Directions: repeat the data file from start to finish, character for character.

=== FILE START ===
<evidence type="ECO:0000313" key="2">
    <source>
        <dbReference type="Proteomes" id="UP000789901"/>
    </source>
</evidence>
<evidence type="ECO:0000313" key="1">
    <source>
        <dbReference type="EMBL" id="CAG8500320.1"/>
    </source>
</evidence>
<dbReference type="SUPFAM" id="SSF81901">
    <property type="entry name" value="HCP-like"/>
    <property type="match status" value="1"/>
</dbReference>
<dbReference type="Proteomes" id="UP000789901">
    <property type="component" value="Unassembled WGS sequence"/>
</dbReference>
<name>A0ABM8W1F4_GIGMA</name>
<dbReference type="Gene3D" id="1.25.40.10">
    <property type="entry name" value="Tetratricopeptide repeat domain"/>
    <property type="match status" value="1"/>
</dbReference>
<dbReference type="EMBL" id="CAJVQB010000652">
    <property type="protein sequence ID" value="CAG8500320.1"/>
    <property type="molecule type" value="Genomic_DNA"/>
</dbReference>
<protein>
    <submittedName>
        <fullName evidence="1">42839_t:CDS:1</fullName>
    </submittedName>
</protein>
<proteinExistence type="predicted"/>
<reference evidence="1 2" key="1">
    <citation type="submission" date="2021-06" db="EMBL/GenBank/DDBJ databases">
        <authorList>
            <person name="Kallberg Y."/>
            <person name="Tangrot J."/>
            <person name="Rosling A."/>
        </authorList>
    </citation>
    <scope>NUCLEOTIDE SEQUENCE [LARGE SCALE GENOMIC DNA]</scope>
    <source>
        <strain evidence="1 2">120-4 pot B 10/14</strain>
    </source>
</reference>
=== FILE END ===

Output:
<evidence type="ECO:0000313" key="2">
    <source>
        <dbReference type="Proteomes" id="UP000789901"/>
    </source>
</evidence>
<evidence type="ECO:0000313" key="1">
    <source>
        <dbReference type="EMBL" id="CAG8500320.1"/>
    </source>
</evidence>
<dbReference type="SUPFAM" id="SSF81901">
    <property type="entry name" value="HCP-like"/>
    <property type="match status" value="1"/>
</dbReference>
<dbReference type="Proteomes" id="UP000789901">
    <property type="component" value="Unassembled WGS sequence"/>
</dbReference>
<name>A0ABM8W1F4_GIGMA</name>
<dbReference type="Gene3D" id="1.25.40.10">
    <property type="entry name" value="Tetratricopeptide repeat domain"/>
    <property type="match status" value="1"/>
</dbReference>
<dbReference type="EMBL" id="CAJVQB010000652">
    <property type="protein sequence ID" value="CAG8500320.1"/>
    <property type="molecule type" value="Genomic_DNA"/>
</dbReference>
<protein>
    <submittedName>
        <fullName evidence="1">42839_t:CDS:1</fullName>
    </submittedName>
</protein>
<proteinExistence type="predicted"/>
<reference evidence="1 2" key="1">
    <citation type="submission" date="2021-06" db="EMBL/GenBank/DDBJ databases">
        <authorList>
            <person name="Kallberg Y."/>
            <person name="Tangrot J."/>
            <person name="Rosling A."/>
        </authorList>
    </citation>
    <scope>NUCLEOTIDE SEQUENCE [LARGE SCALE GENOMIC DNA]</scope>
    <source>
        <strain evidence="1 2">120-4 pot B 10/14</strain>
    </source>
</reference>